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Scott Walker probably didn’t break the law. And that’s the problem.

Scott Olson

Dumb e-mails aside, it's not at all clear that Governor Scott Walker, or anyone on his campaign, illegally coordinated with the outside groups trying to help him win the recall. But that's partly because the scandal here isn't what's illegal. It's what's legal.

"The kind of coordination that's legal is very much akin to what's illegal," says Sheila Krumholz, executive director of the campaign-finance watchdog group Open Secrets. "The only person who can distinguish the two is an election lawyer."

This is most clearly seen by looking at the relationships between some campaigns and allied independent groups that everyone agrees were within the bounds of the law.

If you followed the 2012 Republican primaries closely you might remember the Restore Our Future superPAC. It was created for the sole and explicit purpose of helping Mitt Romney with the GOP nomination. It was run by Charles Spiers, general counsel to Romney's 2008 campaign, who said it was "an independent effort focused on getting Romney elected president."

So Romney's independent Super PAC was run by one of Romney's lawyer, who knew more than virtually anyone else alive about Romney's campaign, his campaign strategy and his donor list. When Newt Gingrich unexpectedly surged to the top of the polls, this "independent" group took over the airwaves to destroy Gingrich — and Romney was able to pretend he had nothing to do with it.

Gingrich was furious. "This is a man whose staff created the PAC, his millionaire friends fund the PAC, he pretends he has nothing to do with the PAC — it's baloney. He's not telling the American people the truth," he told CBS.

So Gingrich did the only thing he could do: he tapped longtime aid Rick Tyler to create his own Super PAC, Winning Our Future, that could also absorb unlimited donations and slam Romney without accountability. This, too, was a legally independent effort run by someone intimately familiar with Gingrich's operation.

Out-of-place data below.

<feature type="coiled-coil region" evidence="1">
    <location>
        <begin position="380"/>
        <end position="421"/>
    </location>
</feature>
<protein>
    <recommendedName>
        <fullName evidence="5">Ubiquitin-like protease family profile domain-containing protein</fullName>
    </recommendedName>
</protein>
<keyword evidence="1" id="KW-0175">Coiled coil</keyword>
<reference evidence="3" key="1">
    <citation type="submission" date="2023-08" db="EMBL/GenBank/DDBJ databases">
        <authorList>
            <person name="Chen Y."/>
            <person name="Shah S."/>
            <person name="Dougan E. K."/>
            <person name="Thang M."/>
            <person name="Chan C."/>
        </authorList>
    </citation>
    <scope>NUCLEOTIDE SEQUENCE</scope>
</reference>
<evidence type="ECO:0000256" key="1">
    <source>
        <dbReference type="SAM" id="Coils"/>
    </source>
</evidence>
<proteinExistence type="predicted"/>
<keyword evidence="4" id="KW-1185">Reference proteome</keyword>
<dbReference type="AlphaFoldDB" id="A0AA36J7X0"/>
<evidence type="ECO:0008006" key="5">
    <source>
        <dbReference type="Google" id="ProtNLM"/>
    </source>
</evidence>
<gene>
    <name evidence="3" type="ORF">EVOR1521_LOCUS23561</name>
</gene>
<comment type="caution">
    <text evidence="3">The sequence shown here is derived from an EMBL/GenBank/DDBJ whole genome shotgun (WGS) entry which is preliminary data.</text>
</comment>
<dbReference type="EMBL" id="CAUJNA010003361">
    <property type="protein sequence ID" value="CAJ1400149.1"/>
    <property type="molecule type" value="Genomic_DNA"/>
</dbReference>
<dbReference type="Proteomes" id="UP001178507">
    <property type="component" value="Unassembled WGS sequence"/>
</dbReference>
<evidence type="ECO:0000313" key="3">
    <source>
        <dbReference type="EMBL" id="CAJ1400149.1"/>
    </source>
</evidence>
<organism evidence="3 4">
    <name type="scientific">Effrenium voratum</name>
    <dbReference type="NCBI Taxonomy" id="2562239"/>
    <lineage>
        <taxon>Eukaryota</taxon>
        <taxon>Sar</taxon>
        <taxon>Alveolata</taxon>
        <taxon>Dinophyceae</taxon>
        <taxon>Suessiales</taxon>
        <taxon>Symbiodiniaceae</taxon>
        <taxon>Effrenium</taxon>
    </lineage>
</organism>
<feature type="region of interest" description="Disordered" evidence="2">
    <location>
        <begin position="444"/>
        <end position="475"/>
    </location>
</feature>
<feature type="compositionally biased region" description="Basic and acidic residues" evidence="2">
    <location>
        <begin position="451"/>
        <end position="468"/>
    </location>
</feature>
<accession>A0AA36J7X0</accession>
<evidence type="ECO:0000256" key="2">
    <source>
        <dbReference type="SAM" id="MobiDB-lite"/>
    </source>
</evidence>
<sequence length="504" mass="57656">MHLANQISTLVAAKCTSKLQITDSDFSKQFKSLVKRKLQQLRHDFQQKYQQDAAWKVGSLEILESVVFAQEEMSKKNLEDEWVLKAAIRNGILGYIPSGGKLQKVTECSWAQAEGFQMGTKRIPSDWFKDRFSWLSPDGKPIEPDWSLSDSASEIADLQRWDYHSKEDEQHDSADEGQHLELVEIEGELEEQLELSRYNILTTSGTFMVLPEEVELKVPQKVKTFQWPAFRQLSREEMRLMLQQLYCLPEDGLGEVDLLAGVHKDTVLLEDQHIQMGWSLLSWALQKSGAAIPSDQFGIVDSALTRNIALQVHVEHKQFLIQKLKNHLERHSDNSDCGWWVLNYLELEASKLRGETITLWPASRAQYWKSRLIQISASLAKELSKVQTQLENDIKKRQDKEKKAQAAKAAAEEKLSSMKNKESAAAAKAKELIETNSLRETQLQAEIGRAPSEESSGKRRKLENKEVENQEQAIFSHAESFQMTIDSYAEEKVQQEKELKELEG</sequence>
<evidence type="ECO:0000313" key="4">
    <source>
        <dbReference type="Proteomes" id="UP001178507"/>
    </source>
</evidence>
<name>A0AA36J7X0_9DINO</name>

"What we can do is listen to the campaign and listen to the candidate through the media and determine what the campaign is doing, what the strategy is and echo that strategy, thus expanding the campaign," Tyler told NPR.

It's no different on the Democratic side. When members of the Obama administration realized they would need a Super PAC of their own, the job fell to Bill Burton, a top White House communications staffer, and Sean Sweeney, a top aide to Rahm Emanuel, to build it.

Perhaps the most ridiculous of the superPACs was the one supporting Jon Huntsman: Like the others, it was run by a top Huntsman staffer. Unlike the others, it was mainly funded by the candidate's father. It's safe to assume father and son occasionally spoke.

But then, candidates aren't barred from being involved in the independent groups backing their bids. They're allowed to fundraise for the superPACs that help them, and hang out with the people running those PACs. They just can't explicitly coordinate their strategy — or, at the least, they can't get caught explicitly coordinating strategy. But then, why would they need to go that far in the first place?

The level of coordination allowed also depends on the kind of ad being produced. A brutal attack ad that ends with the line "so vote for candidate X" is much more stringently regulated than that same brutal attack ad that ends with the line "so call candidate Y and tell her: protect our veterans". Both ads have the same effect on voters. But one is "electioneering" under the law. The other is "issue education," and is regulated much more gently.

"The people running these superPACs came from the campaign and often wrote the campaign's strategy so they don't need to coordinate to know what the campaign will say or do," says Krumholz. "They don't need to get on the same page about strategy and language. They speak the same language to begin with."

And all this is legal. If Walker's campaign took a further step over the line — and it's not at all clear they did — then they were incredibly, incredibly stupid. But they weren't doing anything all that different than what campaigns are allowed to do under the law. Campaign-finance law is better these days at creating jobs for lawyers than protecting against corruption.

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